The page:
The downside of being bicultural is you’re too Asian in America and too American in Asia. But the perks of your bicultural identity definitely outweighs the discomfort. 

18. You wanted white kid lunch growing up

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Image description: boy saying “I need white people lunch!”

But your mom always packed you rice for lunch. And years later, you still prefer rice over pretty much everything else.

19. You shower at night

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Image description: gif of a woman laughing with text that reads “*laughs* Nope”

Not until sleepovers or college did you realize most American people shower in the morning. But showering at night is just what you grew up doing and you wouldn’t want to go to bed dirty.

20. You are frustrated when people tell you that you’re a “bad Asian” for not following stereotypes

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Image description: gif of a boy saying “Oh now you’re into math.”

There’s no good way to be Asian or bad way to be Asian. I am sorry that I don’t live up to your stereotypes but I’m just doing me k thx bye.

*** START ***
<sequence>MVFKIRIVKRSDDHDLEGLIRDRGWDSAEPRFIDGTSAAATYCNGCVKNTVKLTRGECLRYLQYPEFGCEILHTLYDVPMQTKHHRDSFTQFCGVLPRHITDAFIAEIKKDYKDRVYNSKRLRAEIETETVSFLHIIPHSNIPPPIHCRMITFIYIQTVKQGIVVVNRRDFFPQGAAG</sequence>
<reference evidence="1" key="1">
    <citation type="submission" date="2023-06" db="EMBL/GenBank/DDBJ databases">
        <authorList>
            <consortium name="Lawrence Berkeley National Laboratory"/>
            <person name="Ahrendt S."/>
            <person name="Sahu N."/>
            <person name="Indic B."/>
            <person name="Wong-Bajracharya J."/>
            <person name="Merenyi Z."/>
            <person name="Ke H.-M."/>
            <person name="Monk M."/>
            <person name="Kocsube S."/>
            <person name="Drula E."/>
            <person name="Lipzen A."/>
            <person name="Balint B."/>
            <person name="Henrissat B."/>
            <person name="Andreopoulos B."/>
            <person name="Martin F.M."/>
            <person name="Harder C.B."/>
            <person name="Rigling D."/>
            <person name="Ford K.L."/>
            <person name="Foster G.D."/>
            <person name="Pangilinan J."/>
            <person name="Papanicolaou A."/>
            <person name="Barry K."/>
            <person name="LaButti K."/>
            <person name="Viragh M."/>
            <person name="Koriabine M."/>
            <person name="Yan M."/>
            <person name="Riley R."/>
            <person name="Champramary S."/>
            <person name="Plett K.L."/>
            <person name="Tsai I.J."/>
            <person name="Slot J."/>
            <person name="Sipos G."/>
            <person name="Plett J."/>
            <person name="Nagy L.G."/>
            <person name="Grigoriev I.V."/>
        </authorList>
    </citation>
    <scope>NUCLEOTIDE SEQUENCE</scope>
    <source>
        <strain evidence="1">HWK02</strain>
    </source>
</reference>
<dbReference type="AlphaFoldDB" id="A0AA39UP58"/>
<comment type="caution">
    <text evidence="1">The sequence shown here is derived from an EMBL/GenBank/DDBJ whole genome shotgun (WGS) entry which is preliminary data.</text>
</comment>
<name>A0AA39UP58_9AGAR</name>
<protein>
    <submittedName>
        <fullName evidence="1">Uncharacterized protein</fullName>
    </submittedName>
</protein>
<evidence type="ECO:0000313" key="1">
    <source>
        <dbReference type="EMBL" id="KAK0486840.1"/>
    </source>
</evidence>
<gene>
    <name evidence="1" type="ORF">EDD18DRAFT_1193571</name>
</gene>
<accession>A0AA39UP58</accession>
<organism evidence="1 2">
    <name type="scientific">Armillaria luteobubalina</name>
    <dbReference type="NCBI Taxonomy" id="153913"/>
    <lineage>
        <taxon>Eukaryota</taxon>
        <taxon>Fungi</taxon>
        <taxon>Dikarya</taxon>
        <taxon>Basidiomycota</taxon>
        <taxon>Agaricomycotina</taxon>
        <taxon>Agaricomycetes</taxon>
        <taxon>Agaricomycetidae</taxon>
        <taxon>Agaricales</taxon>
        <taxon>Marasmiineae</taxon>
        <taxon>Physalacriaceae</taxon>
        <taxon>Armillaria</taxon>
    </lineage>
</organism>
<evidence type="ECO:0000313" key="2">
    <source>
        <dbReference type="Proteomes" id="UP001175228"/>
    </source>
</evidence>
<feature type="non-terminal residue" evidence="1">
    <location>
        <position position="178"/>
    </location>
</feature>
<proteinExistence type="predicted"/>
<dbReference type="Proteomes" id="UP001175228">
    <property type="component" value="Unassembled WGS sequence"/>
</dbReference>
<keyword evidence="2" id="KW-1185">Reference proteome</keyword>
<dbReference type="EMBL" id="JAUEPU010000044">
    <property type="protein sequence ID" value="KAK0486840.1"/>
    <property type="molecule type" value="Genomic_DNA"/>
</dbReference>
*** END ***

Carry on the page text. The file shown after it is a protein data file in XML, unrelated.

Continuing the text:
21. You’ve grown up hearing stories from your parents’ or grandparents’ emigration

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Image description: an older woman saying “It is beautiful and tragic, like my life.”

You know how hard your parents and/or grandparents worked to get to the United States and you’re forever grateful.

22. You know that no matter how hard being bicultural is, you wouldn’t have it any other way

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Image description: a woman in qipao saying “But it is meaningless if we lose ourselves.”

Sometimes being bicultural sucks. People will ask insensitive questions and make rude comments. Growing up bicultural was especially difficult. But at the end of the day, you love being an American-born Chinese person.